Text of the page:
Saturday, 21 December 2013

Winter reading

If you are in a mood for reading during Christmas holidays then here are my "Winter" suggestions.

Smilla's Sense of Snow, I have already talked about this book here. The story is not without bumps. However, you  will plunge into silence masterfully created by Hoeg, you will perceive snow as a special kind of silence, you will fall in love with snow, Winter and Smilla.



You may find my impressions about the book  hereDo you like frightful and bewitching mystery? Like a hypnotic melody of fakir’s flute? Here is your book. Why did I chose the book? The main protagonist is called Vida Winter.


Coco Chanel: The Legend and the Life Why Coco Chanel? Because according to the color analysis Coco Chanel belongs to Winter type (color analysis is the process of determining the colors that best suit an individual's natural coloring. There are a wide variety of approaches to analyzing personal coloring. The most well-known is "seasonal" color analysis, which places individual coloring into four general categories: Winter, Spring, Summer and Autumn.)

Thursday, 21 November 2013

Hans Christian Andersen "The Snow Queen"

We are accustomed to the fact that in fairy tales it is usually knights who save princesses. 

Opposite happens such as in the tale called "Snow Queen" by Hans Christian Andersen. Here Kay represents death. The broken pieces of the magic glass lulled him. He likes regular geometric shapes in which there is no life, he finds roses ugly, his heart grows cold. 

Gerda is love itself , she goes unarmed around the world to save Kay.

Every person has Kay and Gerda inside himself/herself. The question is "Who is stronger?"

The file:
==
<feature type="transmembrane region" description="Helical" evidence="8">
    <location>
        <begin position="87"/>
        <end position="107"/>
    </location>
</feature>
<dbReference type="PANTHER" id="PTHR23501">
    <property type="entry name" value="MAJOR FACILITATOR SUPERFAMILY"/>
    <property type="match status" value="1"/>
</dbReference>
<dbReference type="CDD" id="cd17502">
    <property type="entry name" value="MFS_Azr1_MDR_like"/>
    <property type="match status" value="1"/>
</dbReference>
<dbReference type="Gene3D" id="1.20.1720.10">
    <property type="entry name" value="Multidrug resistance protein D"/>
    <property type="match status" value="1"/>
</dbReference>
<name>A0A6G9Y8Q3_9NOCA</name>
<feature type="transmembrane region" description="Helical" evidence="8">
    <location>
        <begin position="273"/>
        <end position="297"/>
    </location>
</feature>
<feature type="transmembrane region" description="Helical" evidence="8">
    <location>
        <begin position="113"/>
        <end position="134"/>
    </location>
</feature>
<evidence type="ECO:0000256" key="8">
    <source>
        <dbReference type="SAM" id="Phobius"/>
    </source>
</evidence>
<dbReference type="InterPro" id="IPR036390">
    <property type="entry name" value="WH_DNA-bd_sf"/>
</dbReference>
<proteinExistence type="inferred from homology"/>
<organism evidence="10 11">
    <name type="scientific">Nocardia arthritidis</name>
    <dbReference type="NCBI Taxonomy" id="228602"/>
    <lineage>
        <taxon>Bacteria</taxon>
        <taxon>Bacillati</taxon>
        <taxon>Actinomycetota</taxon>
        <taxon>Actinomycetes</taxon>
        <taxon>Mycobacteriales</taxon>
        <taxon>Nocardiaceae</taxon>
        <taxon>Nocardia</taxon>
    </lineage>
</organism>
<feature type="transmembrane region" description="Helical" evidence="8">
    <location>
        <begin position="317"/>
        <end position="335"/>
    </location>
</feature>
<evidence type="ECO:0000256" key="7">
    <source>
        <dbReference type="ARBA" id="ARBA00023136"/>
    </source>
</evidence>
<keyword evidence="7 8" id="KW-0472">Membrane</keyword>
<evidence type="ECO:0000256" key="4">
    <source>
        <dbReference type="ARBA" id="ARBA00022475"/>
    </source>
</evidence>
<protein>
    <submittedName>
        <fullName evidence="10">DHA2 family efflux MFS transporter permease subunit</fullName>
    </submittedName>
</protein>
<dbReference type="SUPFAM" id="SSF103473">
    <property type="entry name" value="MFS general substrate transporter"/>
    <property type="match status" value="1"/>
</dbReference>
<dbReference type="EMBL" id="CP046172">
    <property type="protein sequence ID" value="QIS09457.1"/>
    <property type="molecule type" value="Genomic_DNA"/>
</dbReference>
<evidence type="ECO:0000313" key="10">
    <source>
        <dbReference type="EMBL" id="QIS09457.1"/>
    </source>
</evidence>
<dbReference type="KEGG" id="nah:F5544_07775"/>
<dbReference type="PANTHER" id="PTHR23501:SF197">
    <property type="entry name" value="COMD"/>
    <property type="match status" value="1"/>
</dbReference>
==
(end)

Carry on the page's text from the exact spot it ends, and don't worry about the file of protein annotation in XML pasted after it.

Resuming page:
"But can you give little Gerda nothing to take which will endue her with power over the whole?", asked 
the Lapland Reindeer the witch.

"I can give her no more power than what she has already. Don't you see how great it is? Don't you see how
men and animals are forced to serve her; how well she gets through the world barefoot? 

She must not hear of her power from us; that power lies in her heart, because she is a sweet and innocent
child! If she cannot get to the Snow Queen by herself, and rid little Kay of the glass, we cannot help her", the witch replied.

As I said earlier we have both Kay and Gerda inside ourselves. Often when we see a worm-eaten apple we prefer to it a smooth, refined, full of insecticide fruit from the supermarket. Remember our pathologic fear of microbes, the French regular gardens etc? In fact, we have a lot from Kay.

Is your Gerda strong enough? Mine is hesitant and fragile. 

I wish your Gerda always saves your Kay. This beautiful fairy tale will help you.:)

Wednesday, 4 September 2013

Gabriel Garcia Marquez "Love in the time of cholera"

Where did the summer go? Do you happen to know?

"Love in the Time of Cholera" is one of the best I've read this summer. The plot is reminiscent of the Great Gatsby. The formula is simple: (He) Florentino Ariza is poor. Fermina Daza, the love of his life, marries the most enviable groom of the city, a Doctor, Juvenal Urbino.

If the Great Gatsby reaches his dream in American way, that is, he tries to become richer than the husband of his dream-woman, Florentino Ariza walks to his goal in Colombian way. What is this Colombian way? You will learn if you read the brilliant Marquez.

Symptoms of love are similar to the symptoms of cholera and it is easy to take one for the other, especially in the beginning. Why cholera and love go through the novel as a dotted line? I did not dive into deep meditation on this. Wikipedia explains it well (Love as an emotional and physical disease). Maybe Fermina Daza wrongly diagnosed her feelings when marrying the Doctor. Two men are antipodes - one is the rational, the most respected man, an active struggler against cholera in his hometown, the other one is a knight of love, far from being “comme il faut” though.